Russia has drained 27% of its reserves, the worlds third-largest, trying to stem a 16% decline in the currency against the dollar since August as the price of oil fell 69%, constricting economic growth and companies ability to refinance debt. Standard & Poors cut its credit rating on Russia for the first time in nine years last week. It is possible we will see two to three more devaluations this week, said Martin Blum, head of emerging-market currencies and fixed income strategy at UniCredit SpA in Vienna. Russian policy makers are serious about continuing the 1% devaluations.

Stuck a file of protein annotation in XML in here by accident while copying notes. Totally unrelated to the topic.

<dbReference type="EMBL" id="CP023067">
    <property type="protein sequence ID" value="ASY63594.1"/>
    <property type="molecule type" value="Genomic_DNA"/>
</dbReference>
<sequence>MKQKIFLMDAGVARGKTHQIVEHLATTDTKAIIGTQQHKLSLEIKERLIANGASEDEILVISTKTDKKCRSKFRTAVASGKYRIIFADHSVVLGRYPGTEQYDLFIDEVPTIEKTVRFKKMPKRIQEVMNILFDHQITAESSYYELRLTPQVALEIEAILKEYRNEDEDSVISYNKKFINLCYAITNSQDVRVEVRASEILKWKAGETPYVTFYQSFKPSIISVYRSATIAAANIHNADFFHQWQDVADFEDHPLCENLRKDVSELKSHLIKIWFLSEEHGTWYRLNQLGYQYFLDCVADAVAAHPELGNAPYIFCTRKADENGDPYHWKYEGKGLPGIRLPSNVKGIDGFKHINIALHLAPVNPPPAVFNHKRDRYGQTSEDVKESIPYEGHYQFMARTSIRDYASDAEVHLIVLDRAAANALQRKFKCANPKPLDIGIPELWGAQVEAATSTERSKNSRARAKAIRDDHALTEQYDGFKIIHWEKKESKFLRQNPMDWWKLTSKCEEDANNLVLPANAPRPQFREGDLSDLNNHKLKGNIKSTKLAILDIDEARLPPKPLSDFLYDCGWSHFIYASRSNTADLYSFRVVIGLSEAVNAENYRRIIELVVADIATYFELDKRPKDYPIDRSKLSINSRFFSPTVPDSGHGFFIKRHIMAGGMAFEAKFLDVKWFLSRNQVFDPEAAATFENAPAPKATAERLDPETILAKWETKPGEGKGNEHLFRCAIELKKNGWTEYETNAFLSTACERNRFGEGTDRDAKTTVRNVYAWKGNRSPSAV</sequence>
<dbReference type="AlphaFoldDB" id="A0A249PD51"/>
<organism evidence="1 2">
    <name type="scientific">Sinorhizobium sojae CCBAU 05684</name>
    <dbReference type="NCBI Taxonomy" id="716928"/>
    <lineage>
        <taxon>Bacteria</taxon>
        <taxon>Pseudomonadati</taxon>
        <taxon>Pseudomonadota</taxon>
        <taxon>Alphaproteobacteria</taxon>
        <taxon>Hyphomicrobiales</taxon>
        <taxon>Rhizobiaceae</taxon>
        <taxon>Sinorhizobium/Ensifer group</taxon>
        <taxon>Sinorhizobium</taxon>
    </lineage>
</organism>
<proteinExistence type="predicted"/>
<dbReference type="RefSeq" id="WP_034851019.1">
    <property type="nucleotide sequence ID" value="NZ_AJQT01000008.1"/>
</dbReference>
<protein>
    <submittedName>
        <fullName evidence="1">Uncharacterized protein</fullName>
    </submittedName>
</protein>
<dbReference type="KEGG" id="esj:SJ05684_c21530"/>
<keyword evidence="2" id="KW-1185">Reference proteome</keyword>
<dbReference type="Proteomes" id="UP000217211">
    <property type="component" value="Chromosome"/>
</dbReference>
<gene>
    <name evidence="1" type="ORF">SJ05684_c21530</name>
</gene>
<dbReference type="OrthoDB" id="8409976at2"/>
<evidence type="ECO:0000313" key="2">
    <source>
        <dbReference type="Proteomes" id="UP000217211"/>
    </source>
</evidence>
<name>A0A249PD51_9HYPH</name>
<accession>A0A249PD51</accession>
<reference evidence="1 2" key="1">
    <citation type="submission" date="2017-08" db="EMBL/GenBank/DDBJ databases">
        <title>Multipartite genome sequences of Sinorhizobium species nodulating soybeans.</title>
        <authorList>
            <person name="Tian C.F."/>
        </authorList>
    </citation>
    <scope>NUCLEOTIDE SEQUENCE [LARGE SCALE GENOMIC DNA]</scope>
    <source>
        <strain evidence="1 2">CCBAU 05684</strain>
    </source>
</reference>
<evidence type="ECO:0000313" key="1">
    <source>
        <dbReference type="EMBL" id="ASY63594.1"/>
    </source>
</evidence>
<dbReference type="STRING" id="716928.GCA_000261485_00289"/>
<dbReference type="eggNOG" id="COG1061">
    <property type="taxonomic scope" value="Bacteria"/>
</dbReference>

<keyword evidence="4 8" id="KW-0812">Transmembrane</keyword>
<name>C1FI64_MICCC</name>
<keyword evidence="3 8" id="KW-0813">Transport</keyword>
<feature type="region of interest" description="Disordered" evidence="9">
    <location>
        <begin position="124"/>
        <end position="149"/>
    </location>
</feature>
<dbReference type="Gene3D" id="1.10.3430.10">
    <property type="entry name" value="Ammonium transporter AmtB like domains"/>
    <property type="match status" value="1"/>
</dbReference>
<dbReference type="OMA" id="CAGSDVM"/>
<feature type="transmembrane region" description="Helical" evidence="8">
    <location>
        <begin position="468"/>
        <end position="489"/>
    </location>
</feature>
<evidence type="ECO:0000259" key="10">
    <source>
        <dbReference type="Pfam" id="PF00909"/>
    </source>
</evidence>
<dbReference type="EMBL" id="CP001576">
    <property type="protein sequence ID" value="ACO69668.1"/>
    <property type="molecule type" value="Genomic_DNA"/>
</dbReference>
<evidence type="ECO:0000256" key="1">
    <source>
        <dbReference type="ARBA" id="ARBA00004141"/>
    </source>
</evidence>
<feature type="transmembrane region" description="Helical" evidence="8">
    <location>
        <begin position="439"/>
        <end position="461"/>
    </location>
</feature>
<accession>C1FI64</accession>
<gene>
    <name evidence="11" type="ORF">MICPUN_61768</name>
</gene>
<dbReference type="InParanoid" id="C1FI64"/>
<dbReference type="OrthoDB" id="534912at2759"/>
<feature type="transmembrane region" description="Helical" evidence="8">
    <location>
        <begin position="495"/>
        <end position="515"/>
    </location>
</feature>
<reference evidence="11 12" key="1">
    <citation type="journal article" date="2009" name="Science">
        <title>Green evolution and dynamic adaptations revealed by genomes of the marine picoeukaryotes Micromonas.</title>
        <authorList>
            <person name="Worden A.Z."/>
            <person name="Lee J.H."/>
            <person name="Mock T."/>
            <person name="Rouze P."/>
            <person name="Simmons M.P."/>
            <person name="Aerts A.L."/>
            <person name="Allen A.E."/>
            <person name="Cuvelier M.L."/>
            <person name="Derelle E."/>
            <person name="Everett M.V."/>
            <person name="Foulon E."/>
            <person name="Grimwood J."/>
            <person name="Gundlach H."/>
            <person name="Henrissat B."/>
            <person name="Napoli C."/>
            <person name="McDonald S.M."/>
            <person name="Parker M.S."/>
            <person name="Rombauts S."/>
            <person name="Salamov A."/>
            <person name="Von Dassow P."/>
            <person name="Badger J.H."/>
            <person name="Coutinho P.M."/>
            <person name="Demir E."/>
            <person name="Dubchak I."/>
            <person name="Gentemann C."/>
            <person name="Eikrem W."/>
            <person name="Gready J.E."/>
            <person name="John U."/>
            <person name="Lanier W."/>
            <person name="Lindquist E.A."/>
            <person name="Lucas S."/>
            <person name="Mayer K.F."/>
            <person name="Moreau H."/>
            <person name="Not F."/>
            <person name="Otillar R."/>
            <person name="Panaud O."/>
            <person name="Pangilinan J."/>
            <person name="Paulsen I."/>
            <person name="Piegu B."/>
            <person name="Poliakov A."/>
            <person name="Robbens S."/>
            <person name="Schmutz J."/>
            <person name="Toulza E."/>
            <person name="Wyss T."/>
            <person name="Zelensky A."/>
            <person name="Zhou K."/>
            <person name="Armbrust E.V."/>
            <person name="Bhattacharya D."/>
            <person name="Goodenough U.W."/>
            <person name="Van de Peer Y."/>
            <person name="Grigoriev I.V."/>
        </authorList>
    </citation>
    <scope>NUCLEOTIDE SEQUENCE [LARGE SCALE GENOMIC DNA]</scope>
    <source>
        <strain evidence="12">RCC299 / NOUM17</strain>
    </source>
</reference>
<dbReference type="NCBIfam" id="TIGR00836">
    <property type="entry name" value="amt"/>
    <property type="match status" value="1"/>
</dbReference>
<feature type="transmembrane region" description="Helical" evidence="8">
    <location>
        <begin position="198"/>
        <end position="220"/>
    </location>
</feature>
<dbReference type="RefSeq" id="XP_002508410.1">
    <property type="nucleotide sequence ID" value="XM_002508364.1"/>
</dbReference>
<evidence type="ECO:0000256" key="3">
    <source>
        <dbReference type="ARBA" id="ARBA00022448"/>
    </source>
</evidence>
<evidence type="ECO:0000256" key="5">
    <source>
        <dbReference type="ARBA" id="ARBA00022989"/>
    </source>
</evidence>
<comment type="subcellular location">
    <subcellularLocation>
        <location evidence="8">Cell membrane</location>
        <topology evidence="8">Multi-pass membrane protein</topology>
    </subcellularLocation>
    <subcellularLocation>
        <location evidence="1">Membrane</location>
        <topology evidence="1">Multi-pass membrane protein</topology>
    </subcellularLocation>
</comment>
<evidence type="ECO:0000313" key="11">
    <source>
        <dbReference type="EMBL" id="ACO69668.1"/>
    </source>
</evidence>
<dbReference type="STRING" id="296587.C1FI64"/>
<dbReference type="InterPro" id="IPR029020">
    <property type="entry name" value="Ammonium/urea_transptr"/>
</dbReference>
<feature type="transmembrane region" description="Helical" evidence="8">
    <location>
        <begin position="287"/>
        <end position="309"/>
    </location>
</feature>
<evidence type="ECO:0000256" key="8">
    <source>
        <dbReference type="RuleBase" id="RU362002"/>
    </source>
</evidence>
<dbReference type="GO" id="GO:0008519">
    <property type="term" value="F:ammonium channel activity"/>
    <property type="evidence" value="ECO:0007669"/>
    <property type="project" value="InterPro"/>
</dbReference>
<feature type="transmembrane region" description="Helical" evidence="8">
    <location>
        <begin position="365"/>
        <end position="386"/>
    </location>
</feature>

Bank Rossii allowed the rouble to fall against a target exchange rate by 8.7%, from 7.7% last week and 3.7% a month ago. The rouble dropped for the ninth time in 10 days to 37.5193 per euro in Moscow, from 37.0146 on December 12. Against the dollar, the currency fell 0.5% to 27.8240. Those movements left the ruble at 32.1853 versus the central banks basket, which is made up of about 55% dollars and the rest euros.
The currency has fallen 5.9% against the basket in six increases of the trading band since November 11.